eupatorii Spencer, 1957
Spencer, 1957e. Proc. R. ent. Soc. Lond. (B) 26:
Melanagromyza eupatorii Spencer, 1957e; Spencer, 1972b. Handbk
ident. Br. Ins. 10(5g): 20 (figs 30-32),
21, 112, 113, 114
Melanagromyza eupatorii Spencer, 1957e; Spencer, 1990.
Host specialization in the World Agromyzidae (Diptera)
: 270, 273, 285, 286 (fig. 1090), 289.
Larva an internal stem-borer. Pupation internal (Spencer, 1972b: 21).
Larva: The larvae of flies are leg-less maggots without a head capsule (see examples). They never have thoracic or abdominal legs. They do not have chewing mouthparts, although they do have a characteristic cephalo-pharyngeal skeleton (see examples), usually visible internally through the body wall.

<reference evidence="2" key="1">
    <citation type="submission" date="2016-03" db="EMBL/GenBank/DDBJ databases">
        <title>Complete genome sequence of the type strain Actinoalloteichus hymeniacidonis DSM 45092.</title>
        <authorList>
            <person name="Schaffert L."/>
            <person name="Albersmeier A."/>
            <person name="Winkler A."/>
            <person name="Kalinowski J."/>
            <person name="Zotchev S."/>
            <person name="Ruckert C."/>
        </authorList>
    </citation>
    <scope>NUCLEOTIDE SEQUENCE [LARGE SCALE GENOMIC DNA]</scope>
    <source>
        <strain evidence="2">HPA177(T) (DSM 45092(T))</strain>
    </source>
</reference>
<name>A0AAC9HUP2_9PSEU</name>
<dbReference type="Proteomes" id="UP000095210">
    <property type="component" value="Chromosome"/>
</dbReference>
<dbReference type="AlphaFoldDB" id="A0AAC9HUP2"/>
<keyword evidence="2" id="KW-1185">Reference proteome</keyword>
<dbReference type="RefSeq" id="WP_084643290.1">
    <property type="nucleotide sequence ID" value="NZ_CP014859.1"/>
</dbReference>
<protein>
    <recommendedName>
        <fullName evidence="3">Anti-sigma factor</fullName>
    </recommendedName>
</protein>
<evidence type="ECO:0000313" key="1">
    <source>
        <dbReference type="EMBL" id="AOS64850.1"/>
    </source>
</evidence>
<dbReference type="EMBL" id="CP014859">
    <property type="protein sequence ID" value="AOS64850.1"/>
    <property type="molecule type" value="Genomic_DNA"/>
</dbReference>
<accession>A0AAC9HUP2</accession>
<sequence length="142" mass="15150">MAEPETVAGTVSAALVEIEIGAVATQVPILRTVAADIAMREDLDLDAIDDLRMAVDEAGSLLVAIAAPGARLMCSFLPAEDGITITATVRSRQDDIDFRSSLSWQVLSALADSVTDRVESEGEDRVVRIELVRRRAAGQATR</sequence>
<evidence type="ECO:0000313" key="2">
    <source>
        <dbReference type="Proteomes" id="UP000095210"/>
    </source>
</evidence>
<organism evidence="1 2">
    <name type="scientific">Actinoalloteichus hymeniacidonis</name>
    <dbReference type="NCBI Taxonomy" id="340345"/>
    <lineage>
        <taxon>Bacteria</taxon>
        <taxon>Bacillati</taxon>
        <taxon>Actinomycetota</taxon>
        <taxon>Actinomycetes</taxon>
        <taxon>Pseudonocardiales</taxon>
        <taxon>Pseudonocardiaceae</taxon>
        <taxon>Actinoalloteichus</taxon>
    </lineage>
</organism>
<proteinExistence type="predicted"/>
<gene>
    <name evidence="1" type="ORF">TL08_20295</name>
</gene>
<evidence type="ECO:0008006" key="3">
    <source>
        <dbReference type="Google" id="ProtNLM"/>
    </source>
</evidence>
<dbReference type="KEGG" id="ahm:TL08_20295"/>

Puparium: The puparia of flies are formed within the hardened last larval skin or puparium and as a result sheaths enclosing head appendages, wings and legs are not visible externally (see examples).
Posterior spiracles separated by their own diameter, each with a
ring of 10-12 clearly-defined bulbs around a central horn (Spencer, 1972b: 20 (fig. 32), 21).
Hosts in Great Britain & Ireland:
of year - larvae: Currently unknown.
of year - adults: Currently unknown.
in Great Britain & Ireland: Cambridge (Chippenham Fen) and
Huntingdonshire (Woodwalton Fen) (Spencer, 1972b: 21). South-west Yorkshire (NBN Gateway).
elsewhere: Europe (Spencer,
1990) including Czech Republic, French mainland, Germany, Lithuania,
Poland and Slovakia (Martinez in Fauna Europaea).
NBN Atlas links to known host species:
British and Irish Parasitoids in Britain and elsewhere: